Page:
Broward News

Terrorist Orlando Bosch Is Dead

Yesterday, 84-year-old Orlando Bosch breathed his last. This Cuban exile, extremist, letter-bomber, accomplice to murder, and disrespecter of human life was felled by "a long and painful illness." But Orlando Bosch was sick long before his body failed him.

When future generations review our moment in American history, the footnote that will be Orlando Bosch will perhaps seem emblematic of the contradictions that defined and confused us. To contemporary ears, no English word is quite so dirty as terrorist; the designation suggests moral blastedness and perversion beyond redemption. But there was Bosch, walking free and easy all these years down the streets of Miami, smiling or scowling at the neighborhood characters with his queer, O-shaped mouth -- an admitted "unrepentant terrorist" who would tell anyone of his crimes if they asked nicely.

He walked free because he was Cuban; because his acts of terrorism were committed against innocents in league with, or who seemed to be in league with, a Communist regime -- or who merely had the bad luck to be born under one. He seems to have boasted of his involvement in the assassination of Chilean intellectual and diplomat Orlando Letelier on American soil in 1976 -- a double murder, as it turned out, because poor Ronni Moffitt was in the car with Letelier when it happened. Bosch mailed bombs to Cuban embassies in four countries. He got off on a technicality for blasting Cubana Flight 455 out of the sky and subsequently waffled on how he might or mightn't have been involved with that atrocity. But he was resolute in his approval of the bombing, which claimed 73 lives, including the adolescent members of the Cuban fencing team. "You have to fight violence with violence," he said. "At times, you cannot avoid hurting innocent people."

In 1989, Joe D. Whitley, acting associate attorney general of the United States, denied Orlando Bosch asylum in our country. Though this denial was subsequently overturned by George H.W. Bush, Whitley's assessment is worth revisiting:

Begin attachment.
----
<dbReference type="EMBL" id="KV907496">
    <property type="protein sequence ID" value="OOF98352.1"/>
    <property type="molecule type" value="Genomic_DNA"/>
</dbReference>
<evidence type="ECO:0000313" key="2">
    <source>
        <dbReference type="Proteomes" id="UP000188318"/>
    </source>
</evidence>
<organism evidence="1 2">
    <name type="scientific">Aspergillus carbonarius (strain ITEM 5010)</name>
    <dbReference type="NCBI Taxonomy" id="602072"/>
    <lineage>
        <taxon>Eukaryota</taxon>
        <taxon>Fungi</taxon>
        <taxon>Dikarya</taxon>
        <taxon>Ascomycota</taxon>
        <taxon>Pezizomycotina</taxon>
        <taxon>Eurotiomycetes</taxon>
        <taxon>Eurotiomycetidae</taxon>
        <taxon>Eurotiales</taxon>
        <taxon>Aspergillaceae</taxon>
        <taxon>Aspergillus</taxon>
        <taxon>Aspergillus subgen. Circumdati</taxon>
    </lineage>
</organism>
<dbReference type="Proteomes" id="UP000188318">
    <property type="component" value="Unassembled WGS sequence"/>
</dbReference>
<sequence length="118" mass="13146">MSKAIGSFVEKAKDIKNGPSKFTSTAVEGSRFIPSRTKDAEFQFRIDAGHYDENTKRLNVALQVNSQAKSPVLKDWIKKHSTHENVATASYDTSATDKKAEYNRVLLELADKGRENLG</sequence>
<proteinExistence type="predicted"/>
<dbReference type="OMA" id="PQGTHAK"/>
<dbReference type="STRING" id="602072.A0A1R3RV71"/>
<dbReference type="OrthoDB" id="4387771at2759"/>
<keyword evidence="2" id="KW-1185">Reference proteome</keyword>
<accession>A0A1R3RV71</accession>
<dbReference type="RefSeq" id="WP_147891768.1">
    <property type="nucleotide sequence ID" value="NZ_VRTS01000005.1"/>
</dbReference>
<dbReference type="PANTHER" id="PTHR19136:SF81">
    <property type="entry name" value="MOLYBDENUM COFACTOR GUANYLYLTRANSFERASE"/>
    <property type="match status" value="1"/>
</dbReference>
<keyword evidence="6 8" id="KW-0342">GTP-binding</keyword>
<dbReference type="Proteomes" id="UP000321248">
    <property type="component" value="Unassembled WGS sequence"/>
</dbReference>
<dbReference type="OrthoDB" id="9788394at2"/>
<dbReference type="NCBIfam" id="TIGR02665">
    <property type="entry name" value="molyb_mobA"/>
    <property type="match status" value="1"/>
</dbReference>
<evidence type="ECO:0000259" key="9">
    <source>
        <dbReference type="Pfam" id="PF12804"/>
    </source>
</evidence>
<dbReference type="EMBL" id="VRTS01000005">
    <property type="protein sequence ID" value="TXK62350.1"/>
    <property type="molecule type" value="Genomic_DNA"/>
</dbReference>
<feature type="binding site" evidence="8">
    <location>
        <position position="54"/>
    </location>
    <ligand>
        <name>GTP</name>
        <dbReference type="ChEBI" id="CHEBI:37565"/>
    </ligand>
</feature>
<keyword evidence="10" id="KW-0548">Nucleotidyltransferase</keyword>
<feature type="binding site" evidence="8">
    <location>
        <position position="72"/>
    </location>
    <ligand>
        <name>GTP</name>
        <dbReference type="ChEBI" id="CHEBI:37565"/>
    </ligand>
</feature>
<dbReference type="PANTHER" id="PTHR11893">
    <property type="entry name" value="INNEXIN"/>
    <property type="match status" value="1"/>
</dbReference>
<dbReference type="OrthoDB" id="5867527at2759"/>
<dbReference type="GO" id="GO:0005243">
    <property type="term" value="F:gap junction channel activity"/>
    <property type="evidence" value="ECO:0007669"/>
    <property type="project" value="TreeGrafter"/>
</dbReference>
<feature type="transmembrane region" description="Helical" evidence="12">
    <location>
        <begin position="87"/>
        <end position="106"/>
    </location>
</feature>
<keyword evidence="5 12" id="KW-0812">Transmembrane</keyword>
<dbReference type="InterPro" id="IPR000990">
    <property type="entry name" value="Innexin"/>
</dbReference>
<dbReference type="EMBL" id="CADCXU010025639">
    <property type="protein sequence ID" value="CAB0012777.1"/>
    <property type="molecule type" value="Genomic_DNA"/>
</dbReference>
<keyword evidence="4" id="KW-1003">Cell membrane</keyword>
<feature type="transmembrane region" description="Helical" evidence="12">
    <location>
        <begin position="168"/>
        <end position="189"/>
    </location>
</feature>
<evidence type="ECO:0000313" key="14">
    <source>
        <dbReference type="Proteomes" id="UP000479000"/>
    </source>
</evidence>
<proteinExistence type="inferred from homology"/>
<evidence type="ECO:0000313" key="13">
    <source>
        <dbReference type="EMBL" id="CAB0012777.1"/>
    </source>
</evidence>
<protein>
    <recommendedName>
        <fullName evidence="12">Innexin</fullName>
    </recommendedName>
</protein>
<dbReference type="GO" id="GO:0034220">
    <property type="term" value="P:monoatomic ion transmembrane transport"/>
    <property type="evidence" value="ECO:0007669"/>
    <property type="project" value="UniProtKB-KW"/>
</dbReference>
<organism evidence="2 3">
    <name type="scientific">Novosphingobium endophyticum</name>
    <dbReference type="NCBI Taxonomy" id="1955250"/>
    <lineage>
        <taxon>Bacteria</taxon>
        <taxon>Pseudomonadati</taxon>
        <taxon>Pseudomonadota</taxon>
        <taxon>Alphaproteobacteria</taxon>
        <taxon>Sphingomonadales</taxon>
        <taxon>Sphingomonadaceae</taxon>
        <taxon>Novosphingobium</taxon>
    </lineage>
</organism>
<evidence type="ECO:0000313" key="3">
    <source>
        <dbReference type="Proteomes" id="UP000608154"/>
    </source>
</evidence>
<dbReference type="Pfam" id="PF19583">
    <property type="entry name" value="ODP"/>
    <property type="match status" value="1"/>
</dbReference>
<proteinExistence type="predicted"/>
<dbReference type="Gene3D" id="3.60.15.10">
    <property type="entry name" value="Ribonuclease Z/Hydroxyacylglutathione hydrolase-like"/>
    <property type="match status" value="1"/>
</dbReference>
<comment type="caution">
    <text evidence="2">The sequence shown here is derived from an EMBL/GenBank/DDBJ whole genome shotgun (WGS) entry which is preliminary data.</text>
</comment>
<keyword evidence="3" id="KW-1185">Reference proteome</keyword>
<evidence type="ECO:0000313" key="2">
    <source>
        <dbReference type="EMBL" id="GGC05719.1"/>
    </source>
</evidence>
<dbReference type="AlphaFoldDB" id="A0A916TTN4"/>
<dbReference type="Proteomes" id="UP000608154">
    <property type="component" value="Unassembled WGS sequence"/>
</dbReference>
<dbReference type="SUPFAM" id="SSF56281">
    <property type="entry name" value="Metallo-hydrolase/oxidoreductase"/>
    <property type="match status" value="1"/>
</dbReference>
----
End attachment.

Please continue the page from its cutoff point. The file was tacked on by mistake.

[Orlando Bosch] has repeatedly expressed and demonstrated a willingness to cause indiscriminate injury and death. His actions have been those of a terrorist, unfettered by laws or human decency, threatening and inficting injury without regard to the identity of his victims...

The United States cannot grant shelter to someone who will, from that shelter, advocate the visitation of injury and death upon the property or person of innocent civilians. The security of this nation is affected by its ability to urge credible other nations to refuse aid and shelter to terrorists, whose target we too often become. We could not shelter Dr. Bosch and maintain our credibility in this respect.

Consider the implications of that last line. What it suggests is that at any moment during Bosch's latter two decades in Miami, any street he walked was as valid a target of Cuban or Chilean (or, for that matter, American) military aggression as any of our drones' targets in Pakistan. Our anti-Communist leaders' sympathy for Bosch ceded valuable real estate on the moral high ground to Castro sympathizers and anti-USA types, none of whom deserved it.

We quietly regained some of that ground yesterday. If so, perhaps now is the time to share in George H.W. Bush's fellow-feeling for Orlando Bosch and to recall that creatures such as he are not created in the womb but deformed by circumstance. Bosch would have been happier if he'd never been a warrior -- if his life had progressed unmolested by politics and he had become a doctor as he originally wished, perhaps with a practice not far from his father's old restaurant in the village of Potrerillo, amid the sugar fields of Cienfuegos. But history wouldn't allow it. Bosch's moral compass, like his youthful dream of saving lives with medicine, was one of the billion casualties of the 20th Century's grinding inhumanity. With Bosch's passing, that century recedes further from view. May there never be another like it.
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Brandon K. Thorp